Fire crews responded to a fire in the kitchen of a restaurant at Mill Woods Mall. The fire was contained by an activated fire sprinkler until firefighters could extinguish it.
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NFSA's Illinois Chapter and Illinois Fire Inspectors Association is inviting AHJ's Code Officials, NFSA Contractors, and Property Managers to a FREE seminar.
Inspection, Testing, & Maintenance for Building Owners & Managers
Speaker: Ron Ritchey, NFSA
The seminar will take place on Thursday, November 30, 2017 - 8am to noon at Medinah Banquets.
Did you know?
- The building owner is the single most important individual in the inspection, testing, and maintenance of fire protection systems.
- NFPA 25, Standard of Inspection, Testing, and Maintenance of water-based fire protection systems contains numerous detailed requirements that are the responsibility of the building owner, yet many building owners are not familiar with these requirements or with the fire sprinkler system in their building.
- This half-day seminar will provide an overview to fire sprinkler systems and the owner's requirements and limits when it comes to inspection, testing, and maintenance.
- The seminar will help building owners/managers better understand your local inspection, testing, and maintenance (ITM) requirements for their fire sprinkler systems.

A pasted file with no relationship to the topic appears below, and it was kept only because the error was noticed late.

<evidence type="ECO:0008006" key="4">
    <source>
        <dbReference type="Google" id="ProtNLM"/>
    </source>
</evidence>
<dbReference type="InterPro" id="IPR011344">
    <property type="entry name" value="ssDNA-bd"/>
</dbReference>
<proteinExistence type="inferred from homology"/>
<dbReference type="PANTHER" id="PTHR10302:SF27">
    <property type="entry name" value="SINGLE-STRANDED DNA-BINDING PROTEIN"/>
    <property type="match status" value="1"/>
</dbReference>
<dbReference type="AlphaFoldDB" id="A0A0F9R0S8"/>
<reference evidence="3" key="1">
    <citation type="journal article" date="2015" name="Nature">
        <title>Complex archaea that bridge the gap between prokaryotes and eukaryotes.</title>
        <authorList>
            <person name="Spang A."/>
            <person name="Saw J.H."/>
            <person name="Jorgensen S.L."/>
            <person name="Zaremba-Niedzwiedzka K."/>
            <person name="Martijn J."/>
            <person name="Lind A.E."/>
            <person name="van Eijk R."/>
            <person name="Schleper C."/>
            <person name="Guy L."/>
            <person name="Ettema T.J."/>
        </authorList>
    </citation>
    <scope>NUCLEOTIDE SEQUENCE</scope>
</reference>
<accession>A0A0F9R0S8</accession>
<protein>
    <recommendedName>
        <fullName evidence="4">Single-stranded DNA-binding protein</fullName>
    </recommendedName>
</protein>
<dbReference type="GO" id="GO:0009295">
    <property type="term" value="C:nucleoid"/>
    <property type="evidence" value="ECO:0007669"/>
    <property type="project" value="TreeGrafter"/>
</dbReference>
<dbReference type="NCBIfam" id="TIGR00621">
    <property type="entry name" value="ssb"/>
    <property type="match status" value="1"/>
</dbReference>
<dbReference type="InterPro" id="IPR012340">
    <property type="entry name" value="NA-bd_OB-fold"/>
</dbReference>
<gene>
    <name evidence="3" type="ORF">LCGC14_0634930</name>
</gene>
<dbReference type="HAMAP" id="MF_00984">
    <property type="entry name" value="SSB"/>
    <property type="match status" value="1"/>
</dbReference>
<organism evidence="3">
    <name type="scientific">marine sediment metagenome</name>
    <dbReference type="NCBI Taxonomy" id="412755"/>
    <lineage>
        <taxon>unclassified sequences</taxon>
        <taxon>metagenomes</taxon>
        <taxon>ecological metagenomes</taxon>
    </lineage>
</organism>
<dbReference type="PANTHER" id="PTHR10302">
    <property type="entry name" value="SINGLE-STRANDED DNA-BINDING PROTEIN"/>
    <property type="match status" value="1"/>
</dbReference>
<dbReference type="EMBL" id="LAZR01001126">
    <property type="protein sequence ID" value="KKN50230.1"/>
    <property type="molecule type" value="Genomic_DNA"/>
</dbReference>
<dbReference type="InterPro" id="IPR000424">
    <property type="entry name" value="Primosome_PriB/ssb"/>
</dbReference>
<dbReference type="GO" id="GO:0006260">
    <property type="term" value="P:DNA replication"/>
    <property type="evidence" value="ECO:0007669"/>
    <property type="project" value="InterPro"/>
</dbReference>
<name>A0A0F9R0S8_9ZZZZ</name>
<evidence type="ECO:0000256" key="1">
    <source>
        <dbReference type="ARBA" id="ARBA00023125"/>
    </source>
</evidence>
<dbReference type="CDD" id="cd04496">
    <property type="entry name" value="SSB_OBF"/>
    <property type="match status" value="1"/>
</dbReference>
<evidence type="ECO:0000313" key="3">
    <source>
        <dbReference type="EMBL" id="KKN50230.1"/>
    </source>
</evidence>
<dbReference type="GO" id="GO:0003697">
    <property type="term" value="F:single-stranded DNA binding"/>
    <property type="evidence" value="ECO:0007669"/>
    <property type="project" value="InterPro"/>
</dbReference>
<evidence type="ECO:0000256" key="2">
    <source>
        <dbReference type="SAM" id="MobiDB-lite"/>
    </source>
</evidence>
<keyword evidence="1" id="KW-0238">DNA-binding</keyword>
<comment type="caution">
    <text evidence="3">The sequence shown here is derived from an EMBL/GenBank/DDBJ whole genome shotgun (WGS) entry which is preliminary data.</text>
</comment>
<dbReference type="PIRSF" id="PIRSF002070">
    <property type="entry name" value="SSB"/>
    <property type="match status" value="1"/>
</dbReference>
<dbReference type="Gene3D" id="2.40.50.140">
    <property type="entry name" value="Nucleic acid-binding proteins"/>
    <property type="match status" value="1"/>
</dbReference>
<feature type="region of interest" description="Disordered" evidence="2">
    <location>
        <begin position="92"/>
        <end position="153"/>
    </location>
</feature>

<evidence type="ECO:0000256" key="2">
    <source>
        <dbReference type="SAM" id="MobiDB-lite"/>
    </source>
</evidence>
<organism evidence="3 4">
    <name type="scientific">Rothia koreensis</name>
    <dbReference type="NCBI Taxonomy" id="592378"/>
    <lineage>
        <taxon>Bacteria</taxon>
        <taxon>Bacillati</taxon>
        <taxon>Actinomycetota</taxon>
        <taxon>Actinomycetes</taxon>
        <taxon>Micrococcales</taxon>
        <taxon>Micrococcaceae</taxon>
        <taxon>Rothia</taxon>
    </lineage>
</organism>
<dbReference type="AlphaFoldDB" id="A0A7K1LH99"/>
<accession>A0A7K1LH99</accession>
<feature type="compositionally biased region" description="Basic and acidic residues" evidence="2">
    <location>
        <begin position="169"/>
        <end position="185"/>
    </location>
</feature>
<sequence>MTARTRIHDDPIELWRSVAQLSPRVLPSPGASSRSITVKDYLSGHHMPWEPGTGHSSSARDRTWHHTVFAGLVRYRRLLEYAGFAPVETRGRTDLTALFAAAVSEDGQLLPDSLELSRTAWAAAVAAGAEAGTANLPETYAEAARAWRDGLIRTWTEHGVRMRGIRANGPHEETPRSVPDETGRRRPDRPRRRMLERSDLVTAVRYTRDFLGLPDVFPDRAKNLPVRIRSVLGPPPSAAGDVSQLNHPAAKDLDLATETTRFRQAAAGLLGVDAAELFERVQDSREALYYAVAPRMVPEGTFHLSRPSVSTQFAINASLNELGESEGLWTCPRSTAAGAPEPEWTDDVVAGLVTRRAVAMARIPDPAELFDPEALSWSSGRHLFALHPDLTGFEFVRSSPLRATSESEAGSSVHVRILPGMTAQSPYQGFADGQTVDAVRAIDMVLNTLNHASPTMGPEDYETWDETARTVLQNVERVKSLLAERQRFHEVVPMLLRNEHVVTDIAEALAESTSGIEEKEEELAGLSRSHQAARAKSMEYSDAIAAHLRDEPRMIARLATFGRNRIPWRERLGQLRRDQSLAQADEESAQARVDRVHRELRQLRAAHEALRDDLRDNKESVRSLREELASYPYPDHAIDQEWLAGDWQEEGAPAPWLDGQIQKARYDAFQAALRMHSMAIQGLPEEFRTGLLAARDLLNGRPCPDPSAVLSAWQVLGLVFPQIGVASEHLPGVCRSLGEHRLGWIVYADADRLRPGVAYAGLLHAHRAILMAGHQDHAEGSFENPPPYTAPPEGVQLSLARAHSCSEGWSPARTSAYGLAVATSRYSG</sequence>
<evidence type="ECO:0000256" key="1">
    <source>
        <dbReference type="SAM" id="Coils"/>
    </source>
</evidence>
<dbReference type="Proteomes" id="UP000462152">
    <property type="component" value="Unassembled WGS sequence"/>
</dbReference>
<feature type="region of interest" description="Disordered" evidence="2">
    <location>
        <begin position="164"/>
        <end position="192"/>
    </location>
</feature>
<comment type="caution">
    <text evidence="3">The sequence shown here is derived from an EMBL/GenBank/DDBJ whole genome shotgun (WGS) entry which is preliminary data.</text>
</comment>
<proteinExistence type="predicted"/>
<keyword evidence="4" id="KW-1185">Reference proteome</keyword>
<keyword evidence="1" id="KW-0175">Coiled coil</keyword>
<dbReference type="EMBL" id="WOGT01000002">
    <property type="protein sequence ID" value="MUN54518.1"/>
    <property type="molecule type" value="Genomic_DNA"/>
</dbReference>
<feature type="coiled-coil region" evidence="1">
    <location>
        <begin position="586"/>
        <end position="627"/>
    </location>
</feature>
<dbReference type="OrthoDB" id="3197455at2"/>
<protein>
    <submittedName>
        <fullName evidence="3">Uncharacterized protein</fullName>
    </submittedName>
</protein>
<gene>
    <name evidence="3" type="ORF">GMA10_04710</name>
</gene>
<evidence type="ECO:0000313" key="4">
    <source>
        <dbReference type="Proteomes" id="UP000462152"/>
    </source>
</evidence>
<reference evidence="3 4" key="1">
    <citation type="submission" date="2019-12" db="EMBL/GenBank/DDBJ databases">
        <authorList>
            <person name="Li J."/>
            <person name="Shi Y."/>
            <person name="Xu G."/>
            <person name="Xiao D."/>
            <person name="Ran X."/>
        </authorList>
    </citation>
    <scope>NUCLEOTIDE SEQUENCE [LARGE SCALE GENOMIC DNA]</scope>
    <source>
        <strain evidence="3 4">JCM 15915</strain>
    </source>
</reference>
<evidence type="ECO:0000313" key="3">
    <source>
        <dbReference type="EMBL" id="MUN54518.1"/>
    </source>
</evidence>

Interested? Register by emailing Tinucci@nfsa.org
Read more about Fire Sprinkler Inspection, Testing, and Maintenance
Not too long ago, we had to take care of a completely preventable emergency. What could have been the cost of a $5 door sweep cost $50,000.
The building was designed to have the fire pump room next to the drive through that went to resident parking. The fire sprinkler contractor basically said, bad idea. However, the builder moved forward with his plan. He placed a door in the fire pump room that went to this outdoor area. The door had a 1 inch gap.
Can you see where I’m going with this?
One day, there was an unexpected cold spell. The heat wasn’t on. The fire pump room was set off, away from the rest of the building. No one was aware of a problem until water started leaking through the door.
The cold air was coming in through the 1 inch gap in the door. Everything froze. All of the pipe in the fire pump room. The 6 inch pipe was frozen solid. The control valve could not be closed until the pipe thawed, so the water just kept flowing.
In the end, the backflow, fire pump, dry valve, and everything else needed to be replaced.
Not wanting to spend $5 or listen to the fire protection contractor led to a $50,000 bill.
What are 3 things you can do this month to protect your fire protection system?
1) Inspect your gauges, control valves, dry pipe valves, and exterior pre-action valves.